The typical setup of a centralized system such as CVS and Subversion involve a server with a repository and users as clients that push and pull the changes remotely. Everyone must be in tone with the same repository at the same time, if they want to commit.

CentralizedVCS.png

In a DVCS setup there is often also a server that has a central repository where everyone pushes changes, however this time, each one of the clients has its own local repository (to which they commit their own changes), so they only need to connect to the central repository when feeling like sharing the changes. Now commits and updates happen locally, and repository synchronization through push/pull is the only thing one needs to be connected for.

DistributedVCS.png

But because anyone with a repository can also act as server in a distributed model like this, peers can push/pull between themselves, and this allows people to cluster in teams and then integrate their changes with other teams. The following diagram denotes what would happen in a LAN/VPN environment using a DVCS, when each person opens up their local repository.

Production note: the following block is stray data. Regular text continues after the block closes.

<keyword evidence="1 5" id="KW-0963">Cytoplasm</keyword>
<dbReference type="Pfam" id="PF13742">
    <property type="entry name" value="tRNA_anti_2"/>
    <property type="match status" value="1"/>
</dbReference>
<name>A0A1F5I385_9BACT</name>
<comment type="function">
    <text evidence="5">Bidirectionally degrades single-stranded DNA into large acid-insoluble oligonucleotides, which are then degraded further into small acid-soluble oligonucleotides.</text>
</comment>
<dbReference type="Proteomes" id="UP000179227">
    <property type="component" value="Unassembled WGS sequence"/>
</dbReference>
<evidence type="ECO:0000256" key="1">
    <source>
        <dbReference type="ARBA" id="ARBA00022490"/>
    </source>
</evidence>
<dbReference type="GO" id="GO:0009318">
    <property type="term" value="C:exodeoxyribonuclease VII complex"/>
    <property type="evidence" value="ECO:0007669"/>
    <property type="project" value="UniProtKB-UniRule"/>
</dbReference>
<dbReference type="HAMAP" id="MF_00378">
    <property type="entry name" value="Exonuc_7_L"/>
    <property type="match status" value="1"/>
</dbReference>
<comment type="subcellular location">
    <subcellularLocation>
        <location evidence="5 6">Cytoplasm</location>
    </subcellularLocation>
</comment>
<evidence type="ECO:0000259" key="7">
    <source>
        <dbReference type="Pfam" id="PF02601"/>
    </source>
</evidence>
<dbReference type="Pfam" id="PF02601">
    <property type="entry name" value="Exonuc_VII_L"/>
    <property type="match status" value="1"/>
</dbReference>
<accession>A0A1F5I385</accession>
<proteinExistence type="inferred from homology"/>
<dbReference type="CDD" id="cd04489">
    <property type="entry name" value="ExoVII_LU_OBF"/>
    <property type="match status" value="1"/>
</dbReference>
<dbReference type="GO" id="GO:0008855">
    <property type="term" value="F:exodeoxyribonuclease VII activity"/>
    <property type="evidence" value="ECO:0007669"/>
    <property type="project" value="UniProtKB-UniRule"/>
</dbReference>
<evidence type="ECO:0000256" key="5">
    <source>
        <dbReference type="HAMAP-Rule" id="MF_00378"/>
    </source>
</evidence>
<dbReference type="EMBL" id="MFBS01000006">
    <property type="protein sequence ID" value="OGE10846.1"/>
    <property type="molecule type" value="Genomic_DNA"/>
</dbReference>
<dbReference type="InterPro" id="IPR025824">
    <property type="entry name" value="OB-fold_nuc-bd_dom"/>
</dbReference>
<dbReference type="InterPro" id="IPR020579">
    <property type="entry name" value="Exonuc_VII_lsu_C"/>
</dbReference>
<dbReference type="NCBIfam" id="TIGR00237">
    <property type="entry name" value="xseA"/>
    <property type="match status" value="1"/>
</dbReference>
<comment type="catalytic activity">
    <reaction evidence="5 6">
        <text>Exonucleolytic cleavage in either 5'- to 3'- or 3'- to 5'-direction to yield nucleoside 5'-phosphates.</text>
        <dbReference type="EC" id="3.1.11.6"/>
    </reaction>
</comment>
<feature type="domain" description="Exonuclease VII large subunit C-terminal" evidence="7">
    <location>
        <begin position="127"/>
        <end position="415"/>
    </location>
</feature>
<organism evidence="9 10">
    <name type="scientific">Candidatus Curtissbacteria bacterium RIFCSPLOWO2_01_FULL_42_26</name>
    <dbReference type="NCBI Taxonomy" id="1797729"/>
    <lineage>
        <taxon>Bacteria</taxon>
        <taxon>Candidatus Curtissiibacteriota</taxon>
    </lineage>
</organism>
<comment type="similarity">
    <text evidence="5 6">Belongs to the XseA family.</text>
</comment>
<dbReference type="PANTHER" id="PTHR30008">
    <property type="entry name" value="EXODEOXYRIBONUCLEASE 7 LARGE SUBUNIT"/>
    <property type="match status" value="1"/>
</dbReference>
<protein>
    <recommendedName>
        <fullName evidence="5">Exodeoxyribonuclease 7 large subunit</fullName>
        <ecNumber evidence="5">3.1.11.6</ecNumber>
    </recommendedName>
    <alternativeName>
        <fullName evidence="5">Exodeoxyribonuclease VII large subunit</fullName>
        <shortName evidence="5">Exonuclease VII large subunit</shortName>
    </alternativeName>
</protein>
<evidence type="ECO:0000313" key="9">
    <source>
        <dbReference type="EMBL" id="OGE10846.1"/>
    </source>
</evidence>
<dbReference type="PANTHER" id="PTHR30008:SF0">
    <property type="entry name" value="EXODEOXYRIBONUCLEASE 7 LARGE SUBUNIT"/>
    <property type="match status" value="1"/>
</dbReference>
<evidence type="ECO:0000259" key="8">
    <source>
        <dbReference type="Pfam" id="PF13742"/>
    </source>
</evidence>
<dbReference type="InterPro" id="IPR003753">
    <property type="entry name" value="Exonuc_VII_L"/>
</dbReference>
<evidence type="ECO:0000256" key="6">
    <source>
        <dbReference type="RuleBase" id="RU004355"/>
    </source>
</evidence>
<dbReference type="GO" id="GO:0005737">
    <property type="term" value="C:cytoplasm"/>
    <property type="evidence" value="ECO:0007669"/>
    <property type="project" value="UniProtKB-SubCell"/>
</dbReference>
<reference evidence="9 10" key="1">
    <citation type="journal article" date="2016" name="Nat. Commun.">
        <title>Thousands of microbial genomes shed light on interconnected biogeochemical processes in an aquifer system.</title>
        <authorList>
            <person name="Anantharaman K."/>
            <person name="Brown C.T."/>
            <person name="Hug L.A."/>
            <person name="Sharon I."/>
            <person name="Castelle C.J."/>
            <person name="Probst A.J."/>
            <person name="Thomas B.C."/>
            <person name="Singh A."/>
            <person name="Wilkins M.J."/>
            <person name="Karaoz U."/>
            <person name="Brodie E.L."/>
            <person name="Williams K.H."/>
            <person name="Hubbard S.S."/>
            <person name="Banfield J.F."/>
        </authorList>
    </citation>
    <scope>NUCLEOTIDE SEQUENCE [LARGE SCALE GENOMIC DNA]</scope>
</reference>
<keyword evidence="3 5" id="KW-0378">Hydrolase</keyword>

DistributedVCS Complex.png

There is no need for commit access for local repositories, one commits locally and authorization only happens when writing to or reading from other repositories. IDE and graphical integrations for DVCSs are mature and widely used.

Why would Joomla! benefit from this

The Joomla! community can benefit from this kind of tools because collaboration turns out to be more accessible, fluent and open. This way Joomla! can get more contributors and be more visible to developers through services like github and bitbucket.

After laying out in the previous section the kinds of setups there can be, the following diagram shows what actually happens in the real life of an open source project:

OpenSourceProjectScenario.png

  • Contributors can step in immediately, since:
    • All they would need is to fork the project from the official Joomla repository in a service like bitbucket.org or github.com
    • No need for them build patches, once they are finished, they can just ask others to pull from their repository.